The Water Room by Christopher Fowler

(2012-09-23)

The Water Room by Christopher Fowler

Book Two of the Bryant and May series

Published by Bantam Books/Transworld Books. Originally published 2004.

ISBN: 978 0 553 82468 1

430 pages

Review by Mark Yon.

And so, with great expectations, I return to the world of Arthur Bryant and John May, the aging detectives from London Metropolitan Police’s Peculiar Crimes Unit.

With the events of Full Dark House (reviewed here) I found the series a very pleasant surprise. The Water Room develops them further. Whereas the first book introduced them in their most recent reincarnation (they did appear in some of Christopher’s other writing previously) and Full Dark House was mainly about their first case back in 1940’s London, this one is resolutely ‘now’, with the book’s beginning at the time of the reopening of the redecorated Peculiar Crimes Unit’s base after the explosion in Full Dark House

It’s not long before we’re into ‘the weird stuff’. Bryant is contacted by an old colleague whose elderly sister has been found dead in her house and in possibly mysterious circumstances. The body was in the cellar, sitting, as if at rest, but with water around her feet and Thames river water in her mouth. The house is nowhere near the river. Bryant is intrigued and involves the PCU. However, when her various and varied neighbours are interviewed, it seems initially innocuous, a case of relatively simple sudden-death.

The decrepit old house on Balaklava Street is quickly sold, and bought by pretty young model Kallie Owen as ‘a doer-upper’, but it’s not long before there becomes palpable a definite sense of unease. Strange events and further deaths suggest that there is something else happening beyond the initial death: in fact, there is the possibility of murder.....

The plot itself is intriguingly bizarre, yet Christopher points out in his Acknowledgements that the ‘most bizarre facts are in this book are the truest’, which, considering what happens, is quite mind-blowing.  

There are some dazzlingly literate moments here. Bryant’s monologue describing London in the first chapter (and throughout) reflects both Bryant’s and Christopher’s obvious love of London – for all its history, its character, its highs and its lows, it is clear that both would rather be nowhere else. The methodical and rather aloof Bryant is determined to work until ‘he drops’ (an event which, as he enters his eighth decade, can’t be that far away) which seems to mirror both his love with London and his obsession with solving puzzles.

That’s not to say that this view of London is romanticised – there are some dark and creepy places that even the worldly wise would feel intimidated by – but the feeling of London as a living, changing, evolving place with a rich and bizarre history makes London a third major character. Christopher uses London’s rich and peculiar past, its historical heritage and its characters to provide a background to the crimes herein that makes the reader feel present, part of this amazing pageantry of things past and present.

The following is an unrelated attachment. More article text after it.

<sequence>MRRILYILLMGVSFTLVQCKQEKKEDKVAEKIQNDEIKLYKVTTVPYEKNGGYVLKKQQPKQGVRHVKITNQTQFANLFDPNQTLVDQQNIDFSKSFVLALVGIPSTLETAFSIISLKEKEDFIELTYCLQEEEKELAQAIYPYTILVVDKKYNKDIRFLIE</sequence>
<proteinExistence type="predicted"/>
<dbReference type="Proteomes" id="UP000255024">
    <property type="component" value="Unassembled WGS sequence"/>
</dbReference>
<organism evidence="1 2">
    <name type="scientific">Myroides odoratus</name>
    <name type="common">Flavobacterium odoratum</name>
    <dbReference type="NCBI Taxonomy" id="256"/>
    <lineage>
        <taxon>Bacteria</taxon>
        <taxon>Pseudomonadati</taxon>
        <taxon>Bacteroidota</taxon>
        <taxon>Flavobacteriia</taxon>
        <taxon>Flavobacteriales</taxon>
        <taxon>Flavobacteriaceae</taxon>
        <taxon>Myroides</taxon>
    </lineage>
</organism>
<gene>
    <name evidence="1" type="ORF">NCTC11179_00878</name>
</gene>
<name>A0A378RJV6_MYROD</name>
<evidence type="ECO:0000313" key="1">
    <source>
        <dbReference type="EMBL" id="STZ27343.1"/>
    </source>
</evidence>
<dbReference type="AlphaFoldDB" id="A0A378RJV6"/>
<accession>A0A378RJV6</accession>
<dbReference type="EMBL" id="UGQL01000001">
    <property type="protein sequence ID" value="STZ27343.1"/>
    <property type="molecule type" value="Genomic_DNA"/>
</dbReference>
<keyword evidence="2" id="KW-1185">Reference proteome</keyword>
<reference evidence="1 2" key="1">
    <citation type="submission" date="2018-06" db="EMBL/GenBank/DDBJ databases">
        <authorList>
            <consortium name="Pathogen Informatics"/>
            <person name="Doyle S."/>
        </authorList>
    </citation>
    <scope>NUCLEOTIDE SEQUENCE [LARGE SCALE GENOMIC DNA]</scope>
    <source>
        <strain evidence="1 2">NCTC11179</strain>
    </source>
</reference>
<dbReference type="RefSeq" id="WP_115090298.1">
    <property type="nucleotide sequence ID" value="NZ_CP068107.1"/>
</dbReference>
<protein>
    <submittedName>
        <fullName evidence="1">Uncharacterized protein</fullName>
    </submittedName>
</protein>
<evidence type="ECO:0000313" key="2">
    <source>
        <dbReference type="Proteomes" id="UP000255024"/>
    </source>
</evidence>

The characterisation covers the range of social class and ethnicity that would be expected in a British inner city street, and Christopher uses each of them with the skill of a master, never saying more than necessary, yet intermingling commentary on society and culture with sly perceptive analysis. In particular, the reader finds out more about Arthur Bryant and John May. Bryant is the bad-tempered, socially-incompetent workaholic who buries himself in his work, whilst we also find more about the difficult past relationship of May with his family and colleagues.  This is Bryant’s tale on the whole, though the supporting characters do fill out the repertoire nicely.    

Like Full Dark House, though there are no blatantly obvious supernatural elements to the plot, it is still an engagingly creepy tale. The mood throughout is such that there could be an unusual cause, that the murders herein are just too odd to be natural.   The ending is, after such a great set-up, brings together what seem initially to be disparate events. Great plotting.

I enjoyed this one as much, if not more than, the first. Here I started to get a real grasp of our two unlikely heroes, and want to know more. A great read.

Mark Yon, September 2012. 

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